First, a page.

Albert Camus on Living For This Present Moment

Ever since studying French in college some 45 or more years ago I have loved the works of Albert Camus and, in particular, his 1942 novel L’Etranger (The Stranger/The Outsider).

There is a philosophical tension in Camus’ philosophy of life. On the one hand, life is absurd, irrational, futile, and manifestly unjust, but on the other hand we are rational beings—at least in potentiality—and therefore not absurd. Additionally, it is possible for us to be happy even in a world of tragedy, irrationality, manifest injustice, and suffering.

Enlightenment Without the Bullshit

I have a great interest in Zen. Now, Zen is not a religion or belief-system of any kind nor is it a philosophy as such. It is a way and view of life. The practitioner of Zen seeks to attain enlightenment---I’ll have more to say about that shortly---through a direct and intuitive insight. Zen is difficult for Westerners to understand as it does not belong to any of the formal categories of modern Western thought. Now, what is enlightenment---without the bullshit?

Dealing with Major Depression: Managing Malignant Sadness

(Talk given to the Existentialist Society, Melbourne, on 2 June 2015.)

This talk is a revised and expanded version of one I gave in January 2013 to the Melbourne Unitarian Church; and that in turn was based on an article I first wrote in 2003.

Please note that I am not a psychologist or psychiatrist, but just someone whose life has been profoundly affected by depression. So although I know a fair amount about my own depression, this does not mean that I can speak with authority about other people's depression. Indeed, my experiences have taught me that, where depression is concerned, what is right or wrong for one person may be wrong or right for another.

Political philosophy and Nihilistic_Self-responsibility Amidst Increasing, Irreducible diversity

Presentation to the Melbourne Philosophy Forum, June 7, 2015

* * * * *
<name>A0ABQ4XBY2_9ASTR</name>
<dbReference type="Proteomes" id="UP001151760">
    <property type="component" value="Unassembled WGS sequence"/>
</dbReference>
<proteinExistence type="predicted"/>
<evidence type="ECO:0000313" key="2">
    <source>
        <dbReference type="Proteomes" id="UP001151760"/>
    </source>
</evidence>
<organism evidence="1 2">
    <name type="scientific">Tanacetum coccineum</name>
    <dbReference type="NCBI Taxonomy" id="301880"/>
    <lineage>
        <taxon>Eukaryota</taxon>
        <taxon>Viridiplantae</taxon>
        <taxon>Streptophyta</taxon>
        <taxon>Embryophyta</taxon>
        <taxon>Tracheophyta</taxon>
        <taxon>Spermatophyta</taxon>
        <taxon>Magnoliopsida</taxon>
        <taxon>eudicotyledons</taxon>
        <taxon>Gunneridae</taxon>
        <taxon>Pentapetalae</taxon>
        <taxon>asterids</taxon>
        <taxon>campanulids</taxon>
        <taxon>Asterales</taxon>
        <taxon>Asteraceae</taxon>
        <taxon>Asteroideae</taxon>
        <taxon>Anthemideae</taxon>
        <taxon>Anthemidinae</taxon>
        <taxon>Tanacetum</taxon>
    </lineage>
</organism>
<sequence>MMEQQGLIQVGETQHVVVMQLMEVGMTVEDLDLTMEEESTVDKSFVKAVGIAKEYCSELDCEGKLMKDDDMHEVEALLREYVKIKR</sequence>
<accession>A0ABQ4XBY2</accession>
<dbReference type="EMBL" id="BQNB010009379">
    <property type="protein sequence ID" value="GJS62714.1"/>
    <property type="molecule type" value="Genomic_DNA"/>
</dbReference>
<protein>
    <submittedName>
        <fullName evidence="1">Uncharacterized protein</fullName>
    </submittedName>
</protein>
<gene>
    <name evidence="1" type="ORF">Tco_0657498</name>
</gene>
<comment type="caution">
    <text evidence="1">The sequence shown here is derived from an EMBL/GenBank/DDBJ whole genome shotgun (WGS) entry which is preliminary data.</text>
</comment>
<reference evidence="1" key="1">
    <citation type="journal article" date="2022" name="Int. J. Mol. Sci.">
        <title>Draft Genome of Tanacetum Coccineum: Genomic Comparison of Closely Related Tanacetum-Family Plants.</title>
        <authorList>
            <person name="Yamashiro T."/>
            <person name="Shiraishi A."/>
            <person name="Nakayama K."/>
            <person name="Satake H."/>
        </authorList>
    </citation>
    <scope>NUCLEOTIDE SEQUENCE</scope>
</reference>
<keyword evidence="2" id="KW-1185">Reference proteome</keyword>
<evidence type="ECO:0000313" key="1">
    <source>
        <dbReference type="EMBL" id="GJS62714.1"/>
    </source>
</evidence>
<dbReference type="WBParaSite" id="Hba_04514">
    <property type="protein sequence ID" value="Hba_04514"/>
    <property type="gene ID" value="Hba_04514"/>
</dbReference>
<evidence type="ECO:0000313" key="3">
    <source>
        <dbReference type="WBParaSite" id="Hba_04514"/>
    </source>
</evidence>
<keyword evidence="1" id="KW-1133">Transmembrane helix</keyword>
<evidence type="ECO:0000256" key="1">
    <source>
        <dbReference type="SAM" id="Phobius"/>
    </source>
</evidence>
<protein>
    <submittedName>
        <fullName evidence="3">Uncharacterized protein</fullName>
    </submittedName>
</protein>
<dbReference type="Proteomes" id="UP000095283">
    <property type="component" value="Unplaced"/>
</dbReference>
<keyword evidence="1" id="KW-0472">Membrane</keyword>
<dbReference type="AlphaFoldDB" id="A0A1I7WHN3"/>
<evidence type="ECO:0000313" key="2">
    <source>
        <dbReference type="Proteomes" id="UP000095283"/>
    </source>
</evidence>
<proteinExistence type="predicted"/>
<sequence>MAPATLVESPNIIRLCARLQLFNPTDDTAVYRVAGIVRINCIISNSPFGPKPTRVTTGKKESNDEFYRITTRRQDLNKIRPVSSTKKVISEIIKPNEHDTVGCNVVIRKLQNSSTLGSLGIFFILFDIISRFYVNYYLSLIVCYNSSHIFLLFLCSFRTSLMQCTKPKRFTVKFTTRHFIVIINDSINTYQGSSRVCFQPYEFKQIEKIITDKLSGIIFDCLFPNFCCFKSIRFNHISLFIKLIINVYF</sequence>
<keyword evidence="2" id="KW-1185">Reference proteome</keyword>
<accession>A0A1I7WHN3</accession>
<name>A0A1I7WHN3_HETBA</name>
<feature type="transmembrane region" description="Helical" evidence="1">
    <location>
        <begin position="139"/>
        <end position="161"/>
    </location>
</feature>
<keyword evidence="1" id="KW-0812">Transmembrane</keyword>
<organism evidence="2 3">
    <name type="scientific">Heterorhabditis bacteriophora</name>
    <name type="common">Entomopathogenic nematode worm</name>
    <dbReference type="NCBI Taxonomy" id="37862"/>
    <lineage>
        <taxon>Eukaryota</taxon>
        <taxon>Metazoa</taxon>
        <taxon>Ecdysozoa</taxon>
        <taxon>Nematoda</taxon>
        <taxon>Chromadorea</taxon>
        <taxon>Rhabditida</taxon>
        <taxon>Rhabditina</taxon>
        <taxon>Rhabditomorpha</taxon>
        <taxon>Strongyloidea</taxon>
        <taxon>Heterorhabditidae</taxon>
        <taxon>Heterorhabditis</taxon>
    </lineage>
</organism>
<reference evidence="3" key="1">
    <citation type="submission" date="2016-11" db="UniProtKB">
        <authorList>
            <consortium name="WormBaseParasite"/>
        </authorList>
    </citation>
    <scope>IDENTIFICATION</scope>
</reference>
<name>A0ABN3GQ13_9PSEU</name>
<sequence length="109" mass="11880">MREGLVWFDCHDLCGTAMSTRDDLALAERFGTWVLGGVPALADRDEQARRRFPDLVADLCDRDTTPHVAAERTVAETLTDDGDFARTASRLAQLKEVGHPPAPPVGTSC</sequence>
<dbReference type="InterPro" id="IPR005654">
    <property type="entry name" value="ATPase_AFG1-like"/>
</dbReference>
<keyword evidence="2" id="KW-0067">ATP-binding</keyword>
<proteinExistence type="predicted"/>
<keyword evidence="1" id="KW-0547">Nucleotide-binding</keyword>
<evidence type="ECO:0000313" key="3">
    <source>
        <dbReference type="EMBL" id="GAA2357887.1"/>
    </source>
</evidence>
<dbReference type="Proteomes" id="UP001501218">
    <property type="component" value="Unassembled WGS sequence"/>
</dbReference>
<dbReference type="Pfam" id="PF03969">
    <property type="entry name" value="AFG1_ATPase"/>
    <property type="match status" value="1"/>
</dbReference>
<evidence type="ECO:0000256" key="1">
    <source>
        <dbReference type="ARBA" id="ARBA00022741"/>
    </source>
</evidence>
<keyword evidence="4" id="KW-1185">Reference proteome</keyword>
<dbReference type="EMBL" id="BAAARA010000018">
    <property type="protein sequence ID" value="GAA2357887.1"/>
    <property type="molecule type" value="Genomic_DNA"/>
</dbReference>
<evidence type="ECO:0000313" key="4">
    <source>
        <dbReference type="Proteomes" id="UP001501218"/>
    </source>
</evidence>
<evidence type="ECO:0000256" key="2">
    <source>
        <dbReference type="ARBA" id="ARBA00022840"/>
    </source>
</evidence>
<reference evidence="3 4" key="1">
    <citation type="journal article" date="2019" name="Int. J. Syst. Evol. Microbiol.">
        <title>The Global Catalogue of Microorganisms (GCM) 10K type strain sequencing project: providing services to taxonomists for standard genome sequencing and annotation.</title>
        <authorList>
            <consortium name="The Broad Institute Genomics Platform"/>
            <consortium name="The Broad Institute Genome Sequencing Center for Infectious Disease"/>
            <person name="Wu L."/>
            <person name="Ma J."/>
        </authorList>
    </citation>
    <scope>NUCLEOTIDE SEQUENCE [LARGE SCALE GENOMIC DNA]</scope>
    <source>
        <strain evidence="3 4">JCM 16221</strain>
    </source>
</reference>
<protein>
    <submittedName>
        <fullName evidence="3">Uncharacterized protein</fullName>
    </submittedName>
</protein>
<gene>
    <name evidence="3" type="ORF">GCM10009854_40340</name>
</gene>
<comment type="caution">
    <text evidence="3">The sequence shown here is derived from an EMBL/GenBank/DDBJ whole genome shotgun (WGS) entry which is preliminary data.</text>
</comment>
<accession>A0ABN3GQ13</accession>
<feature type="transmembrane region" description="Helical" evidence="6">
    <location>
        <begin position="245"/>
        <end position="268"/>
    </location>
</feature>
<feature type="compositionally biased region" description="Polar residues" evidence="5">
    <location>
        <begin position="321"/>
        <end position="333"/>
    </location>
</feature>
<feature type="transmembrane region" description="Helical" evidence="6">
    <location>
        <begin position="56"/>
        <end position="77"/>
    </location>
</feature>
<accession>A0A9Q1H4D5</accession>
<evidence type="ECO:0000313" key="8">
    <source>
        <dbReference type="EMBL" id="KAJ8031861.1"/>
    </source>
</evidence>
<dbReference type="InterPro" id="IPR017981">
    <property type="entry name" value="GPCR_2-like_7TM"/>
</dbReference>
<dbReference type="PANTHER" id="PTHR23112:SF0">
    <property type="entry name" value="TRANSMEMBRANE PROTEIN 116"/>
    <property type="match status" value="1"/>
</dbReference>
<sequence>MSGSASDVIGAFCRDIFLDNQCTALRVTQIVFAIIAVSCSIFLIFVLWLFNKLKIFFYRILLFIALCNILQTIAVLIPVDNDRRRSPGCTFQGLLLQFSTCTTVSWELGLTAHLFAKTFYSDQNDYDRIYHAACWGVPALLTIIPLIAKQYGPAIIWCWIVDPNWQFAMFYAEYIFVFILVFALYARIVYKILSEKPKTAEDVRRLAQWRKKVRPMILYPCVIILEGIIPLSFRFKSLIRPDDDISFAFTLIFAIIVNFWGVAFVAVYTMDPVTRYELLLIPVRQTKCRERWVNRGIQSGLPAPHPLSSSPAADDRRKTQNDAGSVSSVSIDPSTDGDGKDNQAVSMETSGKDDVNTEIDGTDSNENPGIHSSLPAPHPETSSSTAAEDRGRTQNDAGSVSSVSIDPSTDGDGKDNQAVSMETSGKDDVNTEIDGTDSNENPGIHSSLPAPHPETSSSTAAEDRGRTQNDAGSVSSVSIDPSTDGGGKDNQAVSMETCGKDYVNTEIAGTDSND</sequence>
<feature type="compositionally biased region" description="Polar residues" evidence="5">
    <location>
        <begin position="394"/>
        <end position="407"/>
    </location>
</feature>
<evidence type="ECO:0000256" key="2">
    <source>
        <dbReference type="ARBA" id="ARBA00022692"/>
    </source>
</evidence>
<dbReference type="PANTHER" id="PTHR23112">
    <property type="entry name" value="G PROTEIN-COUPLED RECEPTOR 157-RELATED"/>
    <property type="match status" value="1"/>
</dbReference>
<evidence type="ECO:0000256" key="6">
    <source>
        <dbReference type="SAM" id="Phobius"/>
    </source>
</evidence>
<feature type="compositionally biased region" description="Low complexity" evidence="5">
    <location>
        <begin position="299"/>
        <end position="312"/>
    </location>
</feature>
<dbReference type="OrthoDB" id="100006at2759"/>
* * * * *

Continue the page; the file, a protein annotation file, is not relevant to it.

Political philosophy and an additional theory of political change

John Anderson--Philosopher and Controversialist Extraordinaire

'There are only facts, i.e., occurrences in space and time.'--John Anderson, 'Empiricism,' Australasian Journal of Psychology and Philosophy, December 1927, p 14.

Mindfulness and Mysticism

The essence of the mystical experience is this---to see, feel, or otherwise know that you are or have become one with all that is. One with the ‘wholly other.’ The mystical experience involves more than just feeling. It usually takes the form of some direct and immediate and unsolicited apprehension of something wonderfully immanent or transcendent (or both) that is both self-sufficient and of ultimate significance (at least to the recipient of the experience if not others as well).

Plotinus, that great Neoplatonist philosopher of the ancient world, expressed it this way:

A Rational Faith: Humanism, Enlightenment Ideals, and Unitarianism

This paper looks at the influence that Humanism, itself infused by and with Enlightenment values and ideals, has had on liberal religion in the form of Unitarianism.

An address delivered at State Parliament House, Sydney, New South Wales, Australia, on 20 June 2014, in connection with World Humanist Day 2104 Australia--Symposium--'Enlightenment: The Roots of Humanism'.

Knowledge and the Singularity

How the exponential growth of knowledge is both creating a singularity and may at the same time provide some way
to avoid or manage the singularity crisis

Presentation to the Philosophy Forum, May 3, 2015

Epistemology of Metrology and Language

The seven current, proposed and/or soon to be implemented measures of physics are:

Originally the second was 1/(24 * 60 * 60) of the day ; a problem was the Earth's rate of rotation was found to be slowing down. There were others so now:

"The second, s, is the unit of time; its magnitude is set by fixing the numerical value of the ground state hyperfine splitting frequency of the caesium 133 atom, at rest and at a temperature of 0 K, to be equal to exactly 9 192 631 770 when it is expressed in the unit s^-1, which is equal to Hz."

A Philosophical and Spiritual Approach to Recovery from Addiction

The therapeutic approach discussed in the attached article, which has been called ‘self illusion therapy,’ draws on both Eastern and Western insights including but not limited to the teachings of Buddhism and the work of the English neurologist John Hughlings Jackson, the Swiss developmental psychologist Jean Piaget, the Australian addiction psychologist Jim Maclaine, and the philosophers David Hume, Friedrich Nietzsche, Bertrand Russell, Ludwig Wittgenstein and P F Strawson.


Subscribe to Lightbringers: A Philosophy Journal RSS